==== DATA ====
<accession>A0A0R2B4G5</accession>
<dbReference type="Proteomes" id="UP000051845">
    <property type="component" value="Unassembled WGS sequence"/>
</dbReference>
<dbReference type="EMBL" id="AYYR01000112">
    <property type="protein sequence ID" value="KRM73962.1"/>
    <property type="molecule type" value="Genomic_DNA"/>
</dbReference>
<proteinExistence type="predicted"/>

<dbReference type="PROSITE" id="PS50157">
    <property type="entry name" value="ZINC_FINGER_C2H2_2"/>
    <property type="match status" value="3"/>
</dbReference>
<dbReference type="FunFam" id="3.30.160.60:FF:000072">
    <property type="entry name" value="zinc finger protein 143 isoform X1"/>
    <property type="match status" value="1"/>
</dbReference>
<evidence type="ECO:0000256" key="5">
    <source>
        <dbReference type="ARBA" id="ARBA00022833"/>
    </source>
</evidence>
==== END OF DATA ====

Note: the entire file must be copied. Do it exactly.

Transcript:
<accession>A0A0R2B4G5</accession>
<dbReference type="Proteomes" id="UP000051845">
    <property type="component" value="Unassembled WGS sequence"/>
</dbReference>
<dbReference type="EMBL" id="AYYR01000112">
    <property type="protein sequence ID" value="KRM73962.1"/>
    <property type="molecule type" value="Genomic_DNA"/>
</dbReference>
<proteinExistence type="predicted"/>

<dbReference type="PROSITE" id="PS50157">
    <property type="entry name" value="ZINC_FINGER_C2H2_2"/>
    <property type="match status" value="3"/>
</dbReference>
<dbReference type="FunFam" id="3.30.160.60:FF:000072">
    <property type="entry name" value="zinc finger protein 143 isoform X1"/>
    <property type="match status" value="1"/>
</dbReference>
<evidence type="ECO:0000256" key="5">
    <source>
        <dbReference type="ARBA" id="ARBA00022833"/>
    </source>
</evidence>